Joint pain is a common health problem that can affect people of all ages. It has a variety of causes and rheumatoid arthritis (RA) is to blame. Conditions such as lupus, gout and fibromyalgia can also cause joint pain that look like RA. To get the right treatment, it’s important to rule out the look-alikes.
Joint Pain and Rheumatoid Arthritis
RA is one of the most common autoimmune diseases in the United States. According to the Arthritis Foundation, over 50 million Americans are affected. Despite RA’s prevalence, many people still don’t know for sure what it is — or why it happens.
RA is a chronic (long-term) disease that affects the joints, causing pain and symptoms of inflammation. These can include:
- Warm, stiff, or swollen joints
- Pain and stiffness after waking up in the morning or after sitting for too long
- Fatigue, anemia, weight loss
- Low-grade fevers
- Rheumatoid nodules or firm lumps under the skin
RA can affect joints on both sides of the body. These include the hips, shoulders, hands, knees and wrists. If you have symptoms, speak to your doctor. It is very hard to diagnose RA because symptoms can vary from person to person. Also, they are similar to symptoms of other health conditions, like lupus and gout.
Doctors don’t even know the exact cause of RA. But they do believe some factors could contribute to the risk of RA, including:
Age. RA most commonly affects people between the ages of 40 and 60.
Gender. Women are more likely to develop RA than men.
Family history. You are more likely to develop RA if a member of your family has it.
Smoking. If you smoke, you may have an increased risk of more-severe RA.
Obesity. You can be at higher risk of RA if you are overweight or have obesity.
Environment. High asbestos or silica exposure can increase the risk of RA.
There is no cure for RA. But treatment options are available to ease symptoms and prevent long-term joint damage. You can use medication, rest, exercise and make diet changes.
5 Diseases That Can Be Mistaken for Rheumatoid Arthritis
Lupus can cause joint pain, and that’s why it is often misdiagnosed as RA. But joint pain of lupus or lupus arthritis is more different. It tends to affect a single joint. When a particular joint is affected on one side of the body, the same joint on the other side is usually not affected.
Lupus is very common and can affect almost all parts of the body. This includes the skin, the joints, blood vessels and internal organs. If you have lupus, you may experience a lot of symptoms, like:
- A butterfly-shaped rash
- Body rashes or lesions
- Fatigue, headache, anxiety
- Unexplained fever
- Hair loss
- Kidney problems
- Thyroid problems
- Heart disease
- Dry mouth and eyes
There is no cure for lupus. But medication and lifestyle remedies can help treat symptoms and prevent flares. You can also use a lupus supplement (like LupuFree) to reduce inflammation and promote the immune system balance.
Many doctors misdiagnose or confuse gout with RA. This is because both conditions can cause pain, redness, and swelling in the joints. However, you can differentiate these two diseases by looking at their initial signs, such as:
Gout tends to appear in the foot, most commonly in the big toe. It can cause intense pain, swelling, warmth, and redness in the toe. The root cause of gout is purines. These substances are found in rich food and drink, such as meats, shellfish and vegetables.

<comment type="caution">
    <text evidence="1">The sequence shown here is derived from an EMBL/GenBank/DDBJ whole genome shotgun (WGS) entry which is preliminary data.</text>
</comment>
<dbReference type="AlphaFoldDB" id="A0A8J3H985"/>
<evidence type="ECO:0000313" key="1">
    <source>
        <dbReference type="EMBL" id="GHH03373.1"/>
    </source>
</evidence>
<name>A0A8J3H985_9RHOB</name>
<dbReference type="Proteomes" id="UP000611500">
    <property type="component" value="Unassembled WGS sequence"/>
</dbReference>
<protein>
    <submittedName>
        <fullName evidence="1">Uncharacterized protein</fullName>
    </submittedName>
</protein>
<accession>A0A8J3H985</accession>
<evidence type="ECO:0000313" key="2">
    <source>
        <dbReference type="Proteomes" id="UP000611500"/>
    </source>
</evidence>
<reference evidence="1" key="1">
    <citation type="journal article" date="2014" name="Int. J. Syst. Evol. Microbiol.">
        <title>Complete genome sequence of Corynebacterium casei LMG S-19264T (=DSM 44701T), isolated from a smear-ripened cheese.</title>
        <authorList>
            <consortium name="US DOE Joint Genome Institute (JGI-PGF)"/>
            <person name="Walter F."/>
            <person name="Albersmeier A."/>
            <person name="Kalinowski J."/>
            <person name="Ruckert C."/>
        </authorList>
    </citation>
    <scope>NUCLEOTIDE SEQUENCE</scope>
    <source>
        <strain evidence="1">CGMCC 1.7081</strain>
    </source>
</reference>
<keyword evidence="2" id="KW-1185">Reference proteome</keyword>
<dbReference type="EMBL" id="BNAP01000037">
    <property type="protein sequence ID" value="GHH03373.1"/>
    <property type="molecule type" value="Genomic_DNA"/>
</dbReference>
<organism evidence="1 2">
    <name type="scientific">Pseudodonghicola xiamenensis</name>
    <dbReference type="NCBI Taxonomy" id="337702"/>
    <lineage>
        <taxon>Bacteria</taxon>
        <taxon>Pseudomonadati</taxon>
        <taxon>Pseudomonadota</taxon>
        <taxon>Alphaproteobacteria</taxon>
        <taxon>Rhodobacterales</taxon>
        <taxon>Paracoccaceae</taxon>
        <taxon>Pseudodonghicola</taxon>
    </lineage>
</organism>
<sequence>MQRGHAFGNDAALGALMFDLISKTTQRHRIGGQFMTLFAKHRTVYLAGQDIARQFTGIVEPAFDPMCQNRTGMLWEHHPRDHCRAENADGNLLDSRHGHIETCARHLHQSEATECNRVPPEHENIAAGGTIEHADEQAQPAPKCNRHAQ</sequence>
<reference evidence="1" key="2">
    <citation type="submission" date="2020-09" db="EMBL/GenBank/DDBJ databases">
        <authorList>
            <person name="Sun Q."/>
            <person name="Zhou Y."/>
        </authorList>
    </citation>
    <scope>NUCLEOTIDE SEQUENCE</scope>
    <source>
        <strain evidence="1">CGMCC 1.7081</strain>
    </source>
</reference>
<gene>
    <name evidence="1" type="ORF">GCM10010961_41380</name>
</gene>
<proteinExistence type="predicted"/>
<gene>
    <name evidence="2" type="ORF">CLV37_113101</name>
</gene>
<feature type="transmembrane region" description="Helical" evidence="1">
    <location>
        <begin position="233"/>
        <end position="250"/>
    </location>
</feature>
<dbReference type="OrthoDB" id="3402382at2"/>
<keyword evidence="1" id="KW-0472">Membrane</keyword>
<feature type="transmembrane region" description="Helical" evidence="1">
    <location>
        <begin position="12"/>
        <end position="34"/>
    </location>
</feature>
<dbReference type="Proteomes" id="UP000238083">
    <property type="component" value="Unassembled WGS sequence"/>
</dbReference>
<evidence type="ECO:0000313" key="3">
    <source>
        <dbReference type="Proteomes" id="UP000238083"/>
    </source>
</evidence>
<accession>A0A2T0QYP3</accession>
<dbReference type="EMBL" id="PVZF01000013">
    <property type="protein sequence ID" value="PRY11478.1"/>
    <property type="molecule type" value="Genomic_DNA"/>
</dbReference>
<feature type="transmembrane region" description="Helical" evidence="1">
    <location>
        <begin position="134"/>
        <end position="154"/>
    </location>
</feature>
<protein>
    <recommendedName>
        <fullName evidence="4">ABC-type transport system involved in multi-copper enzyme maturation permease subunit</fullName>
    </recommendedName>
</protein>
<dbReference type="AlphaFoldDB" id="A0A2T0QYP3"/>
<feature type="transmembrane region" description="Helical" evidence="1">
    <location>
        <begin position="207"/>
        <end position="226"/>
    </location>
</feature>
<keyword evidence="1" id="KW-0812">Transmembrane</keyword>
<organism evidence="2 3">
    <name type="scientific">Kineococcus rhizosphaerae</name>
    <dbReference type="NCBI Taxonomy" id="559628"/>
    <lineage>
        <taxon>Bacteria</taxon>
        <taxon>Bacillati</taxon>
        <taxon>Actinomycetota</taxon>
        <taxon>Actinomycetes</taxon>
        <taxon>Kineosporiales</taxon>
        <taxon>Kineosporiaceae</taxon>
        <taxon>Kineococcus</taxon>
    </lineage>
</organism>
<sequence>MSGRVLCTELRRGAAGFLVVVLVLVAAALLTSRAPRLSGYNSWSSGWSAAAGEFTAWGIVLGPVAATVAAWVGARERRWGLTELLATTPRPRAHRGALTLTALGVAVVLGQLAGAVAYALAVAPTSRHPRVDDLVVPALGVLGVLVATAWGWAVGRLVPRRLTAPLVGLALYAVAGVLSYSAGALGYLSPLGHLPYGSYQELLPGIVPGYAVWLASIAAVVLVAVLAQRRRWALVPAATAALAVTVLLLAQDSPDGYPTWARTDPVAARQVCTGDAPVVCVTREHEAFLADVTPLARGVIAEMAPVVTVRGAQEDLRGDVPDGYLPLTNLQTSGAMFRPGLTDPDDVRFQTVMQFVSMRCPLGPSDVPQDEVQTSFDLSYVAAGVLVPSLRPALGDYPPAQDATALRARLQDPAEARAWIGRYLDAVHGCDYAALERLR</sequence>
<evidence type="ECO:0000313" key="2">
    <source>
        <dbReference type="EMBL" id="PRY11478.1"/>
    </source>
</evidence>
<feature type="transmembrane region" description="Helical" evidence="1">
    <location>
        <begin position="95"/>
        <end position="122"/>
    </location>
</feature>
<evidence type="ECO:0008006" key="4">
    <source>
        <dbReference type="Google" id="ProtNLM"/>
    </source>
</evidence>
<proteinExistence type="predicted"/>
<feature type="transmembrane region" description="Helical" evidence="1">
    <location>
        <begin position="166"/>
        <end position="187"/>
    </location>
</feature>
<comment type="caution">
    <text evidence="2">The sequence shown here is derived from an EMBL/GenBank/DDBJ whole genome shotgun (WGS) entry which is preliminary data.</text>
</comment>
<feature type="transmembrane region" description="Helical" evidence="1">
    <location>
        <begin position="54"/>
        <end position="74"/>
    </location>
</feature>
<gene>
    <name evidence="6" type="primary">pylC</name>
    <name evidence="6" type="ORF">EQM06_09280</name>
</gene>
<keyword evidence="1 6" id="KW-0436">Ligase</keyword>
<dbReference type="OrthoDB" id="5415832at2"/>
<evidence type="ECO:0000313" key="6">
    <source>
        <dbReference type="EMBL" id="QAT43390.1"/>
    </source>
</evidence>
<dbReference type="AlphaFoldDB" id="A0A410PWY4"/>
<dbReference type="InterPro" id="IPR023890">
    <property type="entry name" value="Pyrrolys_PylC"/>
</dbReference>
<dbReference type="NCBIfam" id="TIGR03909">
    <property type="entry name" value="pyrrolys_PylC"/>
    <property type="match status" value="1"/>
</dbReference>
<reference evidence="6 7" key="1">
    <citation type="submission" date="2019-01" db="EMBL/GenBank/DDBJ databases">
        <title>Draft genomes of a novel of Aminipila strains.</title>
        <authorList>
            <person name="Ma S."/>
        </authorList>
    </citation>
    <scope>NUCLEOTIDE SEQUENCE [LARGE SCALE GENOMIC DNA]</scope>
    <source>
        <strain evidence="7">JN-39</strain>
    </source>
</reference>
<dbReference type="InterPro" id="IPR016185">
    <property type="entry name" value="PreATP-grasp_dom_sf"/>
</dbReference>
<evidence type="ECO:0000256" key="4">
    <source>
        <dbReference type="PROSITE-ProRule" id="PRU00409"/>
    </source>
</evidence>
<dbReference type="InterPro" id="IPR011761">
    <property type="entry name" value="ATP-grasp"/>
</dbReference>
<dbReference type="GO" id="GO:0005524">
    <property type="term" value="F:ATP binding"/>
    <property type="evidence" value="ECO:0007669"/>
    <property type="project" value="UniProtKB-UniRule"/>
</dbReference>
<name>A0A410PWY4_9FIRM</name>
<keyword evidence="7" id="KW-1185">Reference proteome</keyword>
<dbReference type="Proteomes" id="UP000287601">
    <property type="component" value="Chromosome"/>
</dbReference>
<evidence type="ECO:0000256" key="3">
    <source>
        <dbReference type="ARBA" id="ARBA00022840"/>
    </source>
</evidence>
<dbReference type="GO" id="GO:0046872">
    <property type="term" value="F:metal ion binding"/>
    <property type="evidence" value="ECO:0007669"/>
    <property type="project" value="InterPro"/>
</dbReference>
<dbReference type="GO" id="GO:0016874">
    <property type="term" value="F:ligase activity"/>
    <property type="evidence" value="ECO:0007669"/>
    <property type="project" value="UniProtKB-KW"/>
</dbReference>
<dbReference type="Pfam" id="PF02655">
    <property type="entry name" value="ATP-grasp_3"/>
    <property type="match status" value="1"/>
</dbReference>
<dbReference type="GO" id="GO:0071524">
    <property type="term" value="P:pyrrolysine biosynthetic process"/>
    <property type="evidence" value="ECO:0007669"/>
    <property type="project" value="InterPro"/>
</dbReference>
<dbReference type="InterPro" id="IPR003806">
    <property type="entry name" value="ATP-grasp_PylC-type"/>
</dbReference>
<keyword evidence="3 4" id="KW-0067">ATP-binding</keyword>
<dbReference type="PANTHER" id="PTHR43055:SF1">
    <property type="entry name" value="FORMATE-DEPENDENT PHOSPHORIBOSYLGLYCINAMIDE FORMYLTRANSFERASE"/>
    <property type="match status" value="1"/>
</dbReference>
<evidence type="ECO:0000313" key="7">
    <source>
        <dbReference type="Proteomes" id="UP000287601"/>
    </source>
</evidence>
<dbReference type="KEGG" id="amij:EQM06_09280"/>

RA, on the other hand, causes joint pain associated with stiffness. It most commonly occurs in the hands, wrists, elbows and legs.
Gout can be treated with dietary changes. You can use medication (such as NSAIDs) and avoid purine-rich foods.
3. Lyme disease
Lyme disease can be confused with RA and vice versa. Both conditions can cause fever, stiffness, body aches, and fatigue. If not treated, they can become debilitating.
However, Lyme disease is very different from RA. It has a known cause (by the bacteria Borrelia burgdorferi). Lyme disease tends to affect a single joint, most commonly a knee. Symptoms include stiff, achy or swollen joints. This usually goes along with red rash, fatigue, night sweats and sensitivity to light.
Lyme disease is treatable and antibiotics will clear up the symptoms.
Fibromyalgia is a chronic pain disorder that often occurs with RA. The symptoms can be similar, including joint pain, fatigue, depression and loss of energy. This can make it harder for doctors to diagnose them. When you have both at the same time, it can become even harder.
Fibromyalgia can cause many symptoms that are different from RA, such as:
- Unrefreshing sleep
- Pain that moves around the body
- Sensitivity to light, noise and smells
- Cognitive problems
Fibromyalgia and lupus can also go together. If you think you have these conditions, talk to your doctor. Medication and lifestyle changes can help you.
Learn more: How Lupus and Fibromyalgia Are Connected
Osteoarthritis (OA) and RA can have some of the same symptoms, like:
- Joint pain
- Morning stiffness
- Warmth or tenderness in the joints
- Limited range of motion
OA and RA can still have some differences. RA involves an autoimmune process, but OA does not. OA does not run in families like RA and it is usually trigger by certain factors like:
- Joint injuries
- Joint deformities
Symptoms of OA tends to get worse later in the day. If you think you have this condition, speak to your doctor. Medications, such as NSAIDs can help treat pain and inflammation.
Learn more: 6 Tasty Foods That Battle Against Inflammation
Joint pain is caused by a number of factors. If you have symptoms and suspect RA or something else, visit your doctor. Early diagnosis and treatment can help prevent joint damage in the future.